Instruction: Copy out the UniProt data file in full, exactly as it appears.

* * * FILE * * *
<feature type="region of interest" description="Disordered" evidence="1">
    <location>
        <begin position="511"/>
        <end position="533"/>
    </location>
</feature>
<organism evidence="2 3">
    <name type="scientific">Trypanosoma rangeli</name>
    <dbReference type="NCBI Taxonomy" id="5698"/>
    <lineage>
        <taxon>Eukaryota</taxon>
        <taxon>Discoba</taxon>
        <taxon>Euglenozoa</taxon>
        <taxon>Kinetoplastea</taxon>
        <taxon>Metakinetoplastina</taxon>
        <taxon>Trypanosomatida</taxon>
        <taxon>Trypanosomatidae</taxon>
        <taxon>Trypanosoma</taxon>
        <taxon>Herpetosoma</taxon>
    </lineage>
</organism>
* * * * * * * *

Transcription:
<feature type="region of interest" description="Disordered" evidence="1">
    <location>
        <begin position="511"/>
        <end position="533"/>
    </location>
</feature>
<organism evidence="2 3">
    <name type="scientific">Trypanosoma rangeli</name>
    <dbReference type="NCBI Taxonomy" id="5698"/>
    <lineage>
        <taxon>Eukaryota</taxon>
        <taxon>Discoba</taxon>
        <taxon>Euglenozoa</taxon>
        <taxon>Kinetoplastea</taxon>
        <taxon>Metakinetoplastina</taxon>
        <taxon>Trypanosomatida</taxon>
        <taxon>Trypanosomatidae</taxon>
        <taxon>Trypanosoma</taxon>
        <taxon>Herpetosoma</taxon>
    </lineage>
</organism>